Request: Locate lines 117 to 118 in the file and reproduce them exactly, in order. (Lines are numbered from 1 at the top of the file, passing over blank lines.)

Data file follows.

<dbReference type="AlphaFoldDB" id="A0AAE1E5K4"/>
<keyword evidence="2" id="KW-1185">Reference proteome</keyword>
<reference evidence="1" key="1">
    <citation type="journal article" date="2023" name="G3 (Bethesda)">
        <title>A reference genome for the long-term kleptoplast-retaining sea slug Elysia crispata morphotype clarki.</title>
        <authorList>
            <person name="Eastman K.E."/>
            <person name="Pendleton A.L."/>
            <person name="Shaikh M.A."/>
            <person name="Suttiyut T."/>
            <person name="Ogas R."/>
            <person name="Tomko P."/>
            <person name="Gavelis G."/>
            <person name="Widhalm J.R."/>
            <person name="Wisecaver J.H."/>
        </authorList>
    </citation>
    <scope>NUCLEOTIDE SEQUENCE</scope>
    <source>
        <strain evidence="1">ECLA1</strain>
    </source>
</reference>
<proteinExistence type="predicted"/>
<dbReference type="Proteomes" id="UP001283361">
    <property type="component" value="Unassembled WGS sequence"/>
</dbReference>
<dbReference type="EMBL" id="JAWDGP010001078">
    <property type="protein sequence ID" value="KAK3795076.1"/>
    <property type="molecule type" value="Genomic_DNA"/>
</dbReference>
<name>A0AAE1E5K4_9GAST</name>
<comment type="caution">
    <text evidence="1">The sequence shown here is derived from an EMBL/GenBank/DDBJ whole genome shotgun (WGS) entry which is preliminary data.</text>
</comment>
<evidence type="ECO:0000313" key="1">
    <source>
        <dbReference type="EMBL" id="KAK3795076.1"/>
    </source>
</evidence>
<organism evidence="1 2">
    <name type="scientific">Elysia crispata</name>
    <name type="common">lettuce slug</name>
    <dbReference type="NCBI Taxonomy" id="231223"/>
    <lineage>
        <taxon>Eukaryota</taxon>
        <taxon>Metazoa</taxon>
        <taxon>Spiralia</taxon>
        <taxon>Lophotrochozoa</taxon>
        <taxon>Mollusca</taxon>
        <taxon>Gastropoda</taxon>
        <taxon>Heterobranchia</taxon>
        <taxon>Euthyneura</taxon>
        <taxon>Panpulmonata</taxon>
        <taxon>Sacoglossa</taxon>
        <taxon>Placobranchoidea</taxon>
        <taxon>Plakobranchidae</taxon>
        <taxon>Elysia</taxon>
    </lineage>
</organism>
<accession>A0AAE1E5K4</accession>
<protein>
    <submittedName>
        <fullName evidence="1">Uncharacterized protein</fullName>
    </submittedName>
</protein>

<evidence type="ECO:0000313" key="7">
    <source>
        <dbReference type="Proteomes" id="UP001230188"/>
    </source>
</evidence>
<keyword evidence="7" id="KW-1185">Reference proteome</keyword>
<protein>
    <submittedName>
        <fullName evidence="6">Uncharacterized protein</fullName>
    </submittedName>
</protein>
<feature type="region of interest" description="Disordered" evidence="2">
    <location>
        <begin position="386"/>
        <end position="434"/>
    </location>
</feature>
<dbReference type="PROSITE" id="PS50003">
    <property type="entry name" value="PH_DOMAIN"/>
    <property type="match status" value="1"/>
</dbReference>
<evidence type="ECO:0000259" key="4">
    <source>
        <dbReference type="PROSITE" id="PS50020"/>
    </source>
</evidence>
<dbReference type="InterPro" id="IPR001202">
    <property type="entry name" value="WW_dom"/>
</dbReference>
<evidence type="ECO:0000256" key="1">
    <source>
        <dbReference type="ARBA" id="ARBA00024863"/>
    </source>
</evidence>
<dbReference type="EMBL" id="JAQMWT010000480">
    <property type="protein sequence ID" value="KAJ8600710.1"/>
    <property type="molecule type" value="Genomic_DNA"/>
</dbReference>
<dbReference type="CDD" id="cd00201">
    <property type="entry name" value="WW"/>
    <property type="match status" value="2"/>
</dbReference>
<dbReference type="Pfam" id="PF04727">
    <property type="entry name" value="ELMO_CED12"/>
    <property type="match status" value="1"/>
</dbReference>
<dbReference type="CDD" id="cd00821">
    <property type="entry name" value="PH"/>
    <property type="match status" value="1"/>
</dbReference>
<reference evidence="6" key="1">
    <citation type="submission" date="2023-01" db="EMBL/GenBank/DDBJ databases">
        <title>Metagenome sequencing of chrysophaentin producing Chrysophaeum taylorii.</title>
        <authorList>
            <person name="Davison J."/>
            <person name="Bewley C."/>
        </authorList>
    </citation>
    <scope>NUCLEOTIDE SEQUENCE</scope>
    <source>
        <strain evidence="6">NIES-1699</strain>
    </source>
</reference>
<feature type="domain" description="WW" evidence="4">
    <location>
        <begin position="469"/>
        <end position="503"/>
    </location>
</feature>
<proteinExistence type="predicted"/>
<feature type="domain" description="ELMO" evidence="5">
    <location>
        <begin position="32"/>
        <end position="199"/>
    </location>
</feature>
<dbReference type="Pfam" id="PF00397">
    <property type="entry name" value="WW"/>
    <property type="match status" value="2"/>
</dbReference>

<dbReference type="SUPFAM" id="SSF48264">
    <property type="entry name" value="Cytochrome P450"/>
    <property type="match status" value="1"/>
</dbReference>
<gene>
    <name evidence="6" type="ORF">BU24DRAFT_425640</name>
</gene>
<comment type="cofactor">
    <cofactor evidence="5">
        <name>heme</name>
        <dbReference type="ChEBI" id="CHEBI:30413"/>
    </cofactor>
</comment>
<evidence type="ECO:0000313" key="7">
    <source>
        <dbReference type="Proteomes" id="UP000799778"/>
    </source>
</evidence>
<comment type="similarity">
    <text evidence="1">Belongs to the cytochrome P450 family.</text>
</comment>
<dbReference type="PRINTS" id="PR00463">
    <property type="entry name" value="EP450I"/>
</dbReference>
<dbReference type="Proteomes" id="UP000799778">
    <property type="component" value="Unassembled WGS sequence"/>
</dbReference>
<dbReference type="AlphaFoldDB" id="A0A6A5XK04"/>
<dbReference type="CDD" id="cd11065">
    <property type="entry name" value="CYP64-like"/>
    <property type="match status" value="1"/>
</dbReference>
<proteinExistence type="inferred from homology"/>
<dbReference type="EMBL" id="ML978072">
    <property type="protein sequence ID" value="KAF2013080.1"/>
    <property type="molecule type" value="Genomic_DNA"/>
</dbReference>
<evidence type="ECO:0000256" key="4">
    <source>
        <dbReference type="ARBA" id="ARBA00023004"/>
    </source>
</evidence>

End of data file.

    <citation type="submission" date="2023-01" db="EMBL/GenBank/DDBJ databases">
        <title>Metagenome sequencing of chrysophaentin producing Chrysophaeum taylorii.</title>